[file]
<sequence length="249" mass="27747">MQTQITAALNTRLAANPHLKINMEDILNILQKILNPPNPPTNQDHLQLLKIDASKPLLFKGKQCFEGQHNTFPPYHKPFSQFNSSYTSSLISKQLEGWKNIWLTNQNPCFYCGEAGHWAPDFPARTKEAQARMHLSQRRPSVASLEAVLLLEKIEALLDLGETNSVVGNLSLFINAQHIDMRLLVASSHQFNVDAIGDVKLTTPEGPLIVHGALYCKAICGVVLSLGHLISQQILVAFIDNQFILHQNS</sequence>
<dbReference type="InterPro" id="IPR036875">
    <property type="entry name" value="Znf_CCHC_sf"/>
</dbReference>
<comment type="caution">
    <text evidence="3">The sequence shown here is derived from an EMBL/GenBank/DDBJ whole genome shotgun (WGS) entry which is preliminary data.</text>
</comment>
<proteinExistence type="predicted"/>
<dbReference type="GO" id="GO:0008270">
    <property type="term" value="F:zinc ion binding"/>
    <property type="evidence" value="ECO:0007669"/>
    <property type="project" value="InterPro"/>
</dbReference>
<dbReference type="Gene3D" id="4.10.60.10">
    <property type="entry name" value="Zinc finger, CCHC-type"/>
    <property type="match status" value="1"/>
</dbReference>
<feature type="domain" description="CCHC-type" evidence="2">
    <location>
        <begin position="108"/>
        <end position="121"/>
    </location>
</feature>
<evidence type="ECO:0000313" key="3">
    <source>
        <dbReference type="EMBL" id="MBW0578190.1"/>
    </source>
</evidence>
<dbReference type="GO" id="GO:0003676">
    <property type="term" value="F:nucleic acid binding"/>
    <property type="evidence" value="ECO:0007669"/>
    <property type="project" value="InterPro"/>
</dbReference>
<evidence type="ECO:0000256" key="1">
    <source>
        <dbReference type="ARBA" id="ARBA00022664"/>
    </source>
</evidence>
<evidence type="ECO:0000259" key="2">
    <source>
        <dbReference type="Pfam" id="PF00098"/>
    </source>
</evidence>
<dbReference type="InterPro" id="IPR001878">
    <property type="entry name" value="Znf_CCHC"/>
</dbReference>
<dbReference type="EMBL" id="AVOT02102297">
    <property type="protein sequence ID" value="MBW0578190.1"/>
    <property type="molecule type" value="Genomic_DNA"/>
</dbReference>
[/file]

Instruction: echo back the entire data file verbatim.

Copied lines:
<sequence length="249" mass="27747">MQTQITAALNTRLAANPHLKINMEDILNILQKILNPPNPPTNQDHLQLLKIDASKPLLFKGKQCFEGQHNTFPPYHKPFSQFNSSYTSSLISKQLEGWKNIWLTNQNPCFYCGEAGHWAPDFPARTKEAQARMHLSQRRPSVASLEAVLLLEKIEALLDLGETNSVVGNLSLFINAQHIDMRLLVASSHQFNVDAIGDVKLTTPEGPLIVHGALYCKAICGVVLSLGHLISQQILVAFIDNQFILHQNS</sequence>
<dbReference type="InterPro" id="IPR036875">
    <property type="entry name" value="Znf_CCHC_sf"/>
</dbReference>
<comment type="caution">
    <text evidence="3">The sequence shown here is derived from an EMBL/GenBank/DDBJ whole genome shotgun (WGS) entry which is preliminary data.</text>
</comment>
<proteinExistence type="predicted"/>
<dbReference type="GO" id="GO:0008270">
    <property type="term" value="F:zinc ion binding"/>
    <property type="evidence" value="ECO:0007669"/>
    <property type="project" value="InterPro"/>
</dbReference>
<dbReference type="Gene3D" id="4.10.60.10">
    <property type="entry name" value="Zinc finger, CCHC-type"/>
    <property type="match status" value="1"/>
</dbReference>
<feature type="domain" description="CCHC-type" evidence="2">
    <location>
        <begin position="108"/>
        <end position="121"/>
    </location>
</feature>
<evidence type="ECO:0000313" key="3">
    <source>
        <dbReference type="EMBL" id="MBW0578190.1"/>
    </source>
</evidence>
<dbReference type="GO" id="GO:0003676">
    <property type="term" value="F:nucleic acid binding"/>
    <property type="evidence" value="ECO:0007669"/>
    <property type="project" value="InterPro"/>
</dbReference>
<evidence type="ECO:0000256" key="1">
    <source>
        <dbReference type="ARBA" id="ARBA00022664"/>
    </source>
</evidence>
<evidence type="ECO:0000259" key="2">
    <source>
        <dbReference type="Pfam" id="PF00098"/>
    </source>
</evidence>
<dbReference type="InterPro" id="IPR001878">
    <property type="entry name" value="Znf_CCHC"/>
</dbReference>
<dbReference type="EMBL" id="AVOT02102297">
    <property type="protein sequence ID" value="MBW0578190.1"/>
    <property type="molecule type" value="Genomic_DNA"/>
</dbReference>